January 6, 2012

USA: Eve Arnold, Photographer of Bold, Illuminating Images, Dies at 99

NEW YORK, NY / The New York Times / Art & Design /January 5, 2012

By Douglas Martin

Eve Arnold, who lived in Britain since 1961. 
Henri Cartier-Bresson/Magnum Photos
Eve Arnold, who fell in love with photography after a boyfriend gave her a camera and who came to be regarded as a grande dame of postwar photojournalism for her bold, revealing images of subjects as diverse as Marilyn Monroe and migratory potato pickers, died on Wednesday in London. She was 99.

American-born, Ms. Arnold had lived in Britain since 1961. Her death was announced by Magnum Photos, the photography cooperative to which she belonged for more than a half-century. She was among the first women it hired to make pictures.

Ms. Arnold was a leading light in what is considered the golden age of news photography, when magazines like Life and Look commanded attention with big, arresting pictures supplied by adventurous photographers like Henri Cartier-Bresson, Gordon Parks, Robert Capa and Margaret Bourke-White.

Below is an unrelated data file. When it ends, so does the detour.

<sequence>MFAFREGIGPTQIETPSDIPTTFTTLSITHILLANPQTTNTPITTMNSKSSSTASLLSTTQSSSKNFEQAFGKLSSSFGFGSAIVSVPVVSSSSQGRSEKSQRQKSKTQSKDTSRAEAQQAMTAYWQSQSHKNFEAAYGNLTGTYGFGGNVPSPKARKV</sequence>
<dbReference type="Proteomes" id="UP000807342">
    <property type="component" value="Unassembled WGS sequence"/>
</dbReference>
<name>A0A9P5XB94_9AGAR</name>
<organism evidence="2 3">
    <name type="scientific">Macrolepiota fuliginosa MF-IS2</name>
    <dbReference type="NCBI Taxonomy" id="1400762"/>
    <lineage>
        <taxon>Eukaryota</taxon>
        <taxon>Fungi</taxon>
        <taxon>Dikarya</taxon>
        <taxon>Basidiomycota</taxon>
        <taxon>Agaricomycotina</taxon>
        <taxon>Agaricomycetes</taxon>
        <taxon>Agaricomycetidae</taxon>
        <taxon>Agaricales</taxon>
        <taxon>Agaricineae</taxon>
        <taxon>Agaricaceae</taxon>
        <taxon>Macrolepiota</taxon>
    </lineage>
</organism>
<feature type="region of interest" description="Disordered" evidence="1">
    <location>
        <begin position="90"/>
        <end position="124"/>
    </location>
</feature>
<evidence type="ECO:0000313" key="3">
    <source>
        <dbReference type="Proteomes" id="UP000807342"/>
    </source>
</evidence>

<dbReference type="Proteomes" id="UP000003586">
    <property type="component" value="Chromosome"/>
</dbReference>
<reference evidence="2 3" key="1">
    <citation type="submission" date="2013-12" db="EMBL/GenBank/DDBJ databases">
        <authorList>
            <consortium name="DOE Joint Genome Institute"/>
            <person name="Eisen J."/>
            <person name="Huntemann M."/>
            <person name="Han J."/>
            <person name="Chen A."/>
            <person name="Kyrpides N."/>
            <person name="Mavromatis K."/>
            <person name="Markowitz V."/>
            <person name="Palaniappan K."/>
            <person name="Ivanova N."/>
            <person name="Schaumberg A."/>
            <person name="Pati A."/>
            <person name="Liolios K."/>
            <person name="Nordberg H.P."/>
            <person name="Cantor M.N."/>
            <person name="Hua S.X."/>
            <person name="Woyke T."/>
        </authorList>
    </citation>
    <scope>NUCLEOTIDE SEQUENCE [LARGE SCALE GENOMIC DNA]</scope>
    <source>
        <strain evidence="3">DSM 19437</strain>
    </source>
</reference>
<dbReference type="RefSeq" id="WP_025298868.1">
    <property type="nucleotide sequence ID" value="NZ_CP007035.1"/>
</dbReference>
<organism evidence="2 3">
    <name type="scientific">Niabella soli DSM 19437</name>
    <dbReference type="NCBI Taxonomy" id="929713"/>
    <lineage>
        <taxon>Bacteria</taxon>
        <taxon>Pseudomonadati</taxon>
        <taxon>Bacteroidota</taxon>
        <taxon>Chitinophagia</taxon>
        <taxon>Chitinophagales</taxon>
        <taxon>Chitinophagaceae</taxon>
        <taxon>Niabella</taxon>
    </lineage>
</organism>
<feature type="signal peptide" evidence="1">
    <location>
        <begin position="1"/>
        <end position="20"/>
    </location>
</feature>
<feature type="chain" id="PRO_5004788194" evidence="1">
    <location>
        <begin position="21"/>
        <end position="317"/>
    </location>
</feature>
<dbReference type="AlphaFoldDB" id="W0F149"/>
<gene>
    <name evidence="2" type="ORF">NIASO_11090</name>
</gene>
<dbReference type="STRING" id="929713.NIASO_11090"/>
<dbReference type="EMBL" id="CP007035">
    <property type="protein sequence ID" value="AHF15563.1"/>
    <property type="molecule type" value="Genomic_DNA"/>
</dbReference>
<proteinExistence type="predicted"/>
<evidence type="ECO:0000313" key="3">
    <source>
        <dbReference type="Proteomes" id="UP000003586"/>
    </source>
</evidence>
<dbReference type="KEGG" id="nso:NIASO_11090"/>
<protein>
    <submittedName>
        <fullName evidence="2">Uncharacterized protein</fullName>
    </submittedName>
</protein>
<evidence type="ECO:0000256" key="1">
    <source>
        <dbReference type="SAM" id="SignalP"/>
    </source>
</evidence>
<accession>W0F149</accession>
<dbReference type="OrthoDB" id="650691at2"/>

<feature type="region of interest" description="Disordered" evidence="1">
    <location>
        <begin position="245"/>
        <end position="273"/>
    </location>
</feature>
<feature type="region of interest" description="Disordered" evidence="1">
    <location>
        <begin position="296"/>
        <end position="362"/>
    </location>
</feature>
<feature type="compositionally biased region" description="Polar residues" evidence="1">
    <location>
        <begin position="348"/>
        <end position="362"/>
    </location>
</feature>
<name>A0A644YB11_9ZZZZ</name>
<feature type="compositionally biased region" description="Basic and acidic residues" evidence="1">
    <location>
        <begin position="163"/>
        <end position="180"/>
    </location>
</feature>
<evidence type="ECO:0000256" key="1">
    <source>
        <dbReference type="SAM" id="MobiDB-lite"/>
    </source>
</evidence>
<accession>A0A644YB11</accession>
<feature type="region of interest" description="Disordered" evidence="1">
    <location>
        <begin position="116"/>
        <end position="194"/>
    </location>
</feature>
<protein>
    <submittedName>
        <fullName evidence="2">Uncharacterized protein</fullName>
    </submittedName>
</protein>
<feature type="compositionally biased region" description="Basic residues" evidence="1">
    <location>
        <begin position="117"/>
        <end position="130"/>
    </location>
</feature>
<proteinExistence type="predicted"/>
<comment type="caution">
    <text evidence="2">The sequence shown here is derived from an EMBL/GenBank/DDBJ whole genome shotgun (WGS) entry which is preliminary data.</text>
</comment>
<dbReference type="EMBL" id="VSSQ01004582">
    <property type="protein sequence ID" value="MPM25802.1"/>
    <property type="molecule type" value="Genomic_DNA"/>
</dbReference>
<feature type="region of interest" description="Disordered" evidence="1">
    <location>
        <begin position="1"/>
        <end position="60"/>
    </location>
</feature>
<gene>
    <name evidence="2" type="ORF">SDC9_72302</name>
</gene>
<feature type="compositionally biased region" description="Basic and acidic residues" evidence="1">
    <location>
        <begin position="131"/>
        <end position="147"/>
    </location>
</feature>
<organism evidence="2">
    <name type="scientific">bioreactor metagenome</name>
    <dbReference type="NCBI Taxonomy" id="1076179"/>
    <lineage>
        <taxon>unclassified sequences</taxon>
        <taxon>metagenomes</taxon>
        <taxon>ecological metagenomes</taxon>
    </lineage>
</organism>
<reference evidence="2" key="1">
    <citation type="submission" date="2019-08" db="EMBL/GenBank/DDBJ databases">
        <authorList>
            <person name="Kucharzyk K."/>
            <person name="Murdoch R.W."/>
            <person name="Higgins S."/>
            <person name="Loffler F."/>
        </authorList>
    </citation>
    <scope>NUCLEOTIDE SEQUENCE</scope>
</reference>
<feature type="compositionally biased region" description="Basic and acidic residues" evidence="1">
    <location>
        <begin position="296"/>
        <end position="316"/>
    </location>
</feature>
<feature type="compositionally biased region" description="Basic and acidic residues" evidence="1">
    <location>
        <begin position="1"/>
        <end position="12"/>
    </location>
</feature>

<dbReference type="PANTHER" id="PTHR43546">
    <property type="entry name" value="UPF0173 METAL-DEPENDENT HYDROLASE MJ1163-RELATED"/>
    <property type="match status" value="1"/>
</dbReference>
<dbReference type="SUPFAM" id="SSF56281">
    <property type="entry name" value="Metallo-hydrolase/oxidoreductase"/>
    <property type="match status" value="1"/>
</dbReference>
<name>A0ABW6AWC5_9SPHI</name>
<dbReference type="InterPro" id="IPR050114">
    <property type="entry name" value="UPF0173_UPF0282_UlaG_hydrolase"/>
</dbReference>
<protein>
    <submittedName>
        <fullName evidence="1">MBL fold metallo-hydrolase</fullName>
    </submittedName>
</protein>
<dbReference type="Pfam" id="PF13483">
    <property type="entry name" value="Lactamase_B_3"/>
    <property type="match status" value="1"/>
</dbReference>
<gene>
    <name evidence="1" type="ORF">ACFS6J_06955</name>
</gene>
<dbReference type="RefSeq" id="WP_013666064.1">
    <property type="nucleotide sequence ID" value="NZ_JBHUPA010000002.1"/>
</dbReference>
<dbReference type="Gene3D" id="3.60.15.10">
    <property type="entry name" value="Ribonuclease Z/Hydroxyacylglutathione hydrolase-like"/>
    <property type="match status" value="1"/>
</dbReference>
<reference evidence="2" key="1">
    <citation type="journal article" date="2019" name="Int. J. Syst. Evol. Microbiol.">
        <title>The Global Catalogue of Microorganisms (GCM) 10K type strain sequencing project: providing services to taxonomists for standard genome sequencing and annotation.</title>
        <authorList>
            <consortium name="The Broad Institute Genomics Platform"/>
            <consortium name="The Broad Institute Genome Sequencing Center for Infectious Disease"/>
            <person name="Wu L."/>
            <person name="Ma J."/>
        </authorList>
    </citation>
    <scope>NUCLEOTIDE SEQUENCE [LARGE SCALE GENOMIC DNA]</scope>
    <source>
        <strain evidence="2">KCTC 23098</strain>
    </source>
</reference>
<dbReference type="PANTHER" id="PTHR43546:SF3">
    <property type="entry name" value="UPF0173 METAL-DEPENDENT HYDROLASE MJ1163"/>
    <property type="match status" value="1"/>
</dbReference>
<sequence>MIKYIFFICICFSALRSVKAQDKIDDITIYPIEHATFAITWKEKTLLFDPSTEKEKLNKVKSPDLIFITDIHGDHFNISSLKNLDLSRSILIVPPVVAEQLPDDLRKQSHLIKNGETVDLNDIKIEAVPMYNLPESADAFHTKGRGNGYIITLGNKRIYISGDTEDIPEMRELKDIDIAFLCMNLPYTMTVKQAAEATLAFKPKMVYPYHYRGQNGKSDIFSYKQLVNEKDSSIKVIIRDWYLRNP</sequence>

Acclaimed for capturing celebrities in intimate moments after winning their trust, Ms. Arnold developed a particular rapport with Marilyn Monroe, the subject of a book of Arnold photographs. One image showed Monroe emerging from the black of a nightclub into the white glare of a spotlight with a smiling Arthur Miller, her husband at the time. Another showed her pensively studying her lines on location in the vast Western setting for the 1961 film “The Misfits.”

Foreshadowing the celebrity portfolios of photographers like Annie Leibovitz, Ms. Arnold captured Joan Crawford squirming into a girdle and James Cagney and his wife doing an impromptu dance in a barn.

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